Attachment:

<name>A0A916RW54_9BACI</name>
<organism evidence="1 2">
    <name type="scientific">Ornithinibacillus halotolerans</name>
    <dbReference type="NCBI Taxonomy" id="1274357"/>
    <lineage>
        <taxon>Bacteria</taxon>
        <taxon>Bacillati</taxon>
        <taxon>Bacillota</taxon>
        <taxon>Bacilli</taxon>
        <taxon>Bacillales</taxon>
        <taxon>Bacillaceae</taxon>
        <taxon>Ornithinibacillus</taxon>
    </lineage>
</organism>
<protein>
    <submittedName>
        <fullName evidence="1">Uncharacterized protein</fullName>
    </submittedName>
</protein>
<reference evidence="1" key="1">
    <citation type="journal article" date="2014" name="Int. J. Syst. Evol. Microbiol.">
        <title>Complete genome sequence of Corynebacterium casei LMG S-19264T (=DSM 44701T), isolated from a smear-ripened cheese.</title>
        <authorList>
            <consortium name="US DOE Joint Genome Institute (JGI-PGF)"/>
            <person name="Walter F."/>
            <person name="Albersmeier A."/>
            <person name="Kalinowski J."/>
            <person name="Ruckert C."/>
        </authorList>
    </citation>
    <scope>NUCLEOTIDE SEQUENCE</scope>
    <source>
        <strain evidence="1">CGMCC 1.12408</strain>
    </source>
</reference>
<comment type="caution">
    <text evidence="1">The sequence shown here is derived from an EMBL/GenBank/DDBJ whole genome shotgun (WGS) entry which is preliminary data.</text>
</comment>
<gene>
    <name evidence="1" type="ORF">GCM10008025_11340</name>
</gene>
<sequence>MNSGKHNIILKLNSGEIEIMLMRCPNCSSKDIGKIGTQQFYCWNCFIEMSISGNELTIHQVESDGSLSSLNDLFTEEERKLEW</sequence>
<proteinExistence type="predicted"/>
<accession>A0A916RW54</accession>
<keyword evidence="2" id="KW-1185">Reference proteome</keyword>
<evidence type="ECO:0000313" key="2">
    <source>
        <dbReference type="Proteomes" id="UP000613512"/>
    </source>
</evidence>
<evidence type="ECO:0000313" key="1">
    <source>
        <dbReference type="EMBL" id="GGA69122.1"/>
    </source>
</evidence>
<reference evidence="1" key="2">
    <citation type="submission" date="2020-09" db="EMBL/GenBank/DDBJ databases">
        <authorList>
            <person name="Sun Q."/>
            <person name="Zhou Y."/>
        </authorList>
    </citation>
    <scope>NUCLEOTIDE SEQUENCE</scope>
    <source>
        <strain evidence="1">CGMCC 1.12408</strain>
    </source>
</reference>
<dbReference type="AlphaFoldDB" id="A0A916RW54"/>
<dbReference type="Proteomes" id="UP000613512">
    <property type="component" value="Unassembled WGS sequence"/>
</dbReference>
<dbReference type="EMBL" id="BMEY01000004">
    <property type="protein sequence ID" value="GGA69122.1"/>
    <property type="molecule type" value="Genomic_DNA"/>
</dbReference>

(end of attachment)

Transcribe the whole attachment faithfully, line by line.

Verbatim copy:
<name>A0A916RW54_9BACI</name>
<organism evidence="1 2">
    <name type="scientific">Ornithinibacillus halotolerans</name>
    <dbReference type="NCBI Taxonomy" id="1274357"/>
    <lineage>
        <taxon>Bacteria</taxon>
        <taxon>Bacillati</taxon>
        <taxon>Bacillota</taxon>
        <taxon>Bacilli</taxon>
        <taxon>Bacillales</taxon>
        <taxon>Bacillaceae</taxon>
        <taxon>Ornithinibacillus</taxon>
    </lineage>
</organism>
<protein>
    <submittedName>
        <fullName evidence="1">Uncharacterized protein</fullName>
    </submittedName>
</protein>
<reference evidence="1" key="1">
    <citation type="journal article" date="2014" name="Int. J. Syst. Evol. Microbiol.">
        <title>Complete genome sequence of Corynebacterium casei LMG S-19264T (=DSM 44701T), isolated from a smear-ripened cheese.</title>
        <authorList>
            <consortium name="US DOE Joint Genome Institute (JGI-PGF)"/>
            <person name="Walter F."/>
            <person name="Albersmeier A."/>
            <person name="Kalinowski J."/>
            <person name="Ruckert C."/>
        </authorList>
    </citation>
    <scope>NUCLEOTIDE SEQUENCE</scope>
    <source>
        <strain evidence="1">CGMCC 1.12408</strain>
    </source>
</reference>
<comment type="caution">
    <text evidence="1">The sequence shown here is derived from an EMBL/GenBank/DDBJ whole genome shotgun (WGS) entry which is preliminary data.</text>
</comment>
<gene>
    <name evidence="1" type="ORF">GCM10008025_11340</name>
</gene>
<sequence>MNSGKHNIILKLNSGEIEIMLMRCPNCSSKDIGKIGTQQFYCWNCFIEMSISGNELTIHQVESDGSLSSLNDLFTEEERKLEW</sequence>
<proteinExistence type="predicted"/>
<accession>A0A916RW54</accession>
<keyword evidence="2" id="KW-1185">Reference proteome</keyword>
<evidence type="ECO:0000313" key="2">
    <source>
        <dbReference type="Proteomes" id="UP000613512"/>
    </source>
</evidence>
<evidence type="ECO:0000313" key="1">
    <source>
        <dbReference type="EMBL" id="GGA69122.1"/>
    </source>
</evidence>
<reference evidence="1" key="2">
    <citation type="submission" date="2020-09" db="EMBL/GenBank/DDBJ databases">
        <authorList>
            <person name="Sun Q."/>
            <person name="Zhou Y."/>
        </authorList>
    </citation>
    <scope>NUCLEOTIDE SEQUENCE</scope>
    <source>
        <strain evidence="1">CGMCC 1.12408</strain>
    </source>
</reference>
<dbReference type="AlphaFoldDB" id="A0A916RW54"/>
<dbReference type="Proteomes" id="UP000613512">
    <property type="component" value="Unassembled WGS sequence"/>
</dbReference>
<dbReference type="EMBL" id="BMEY01000004">
    <property type="protein sequence ID" value="GGA69122.1"/>
    <property type="molecule type" value="Genomic_DNA"/>
</dbReference>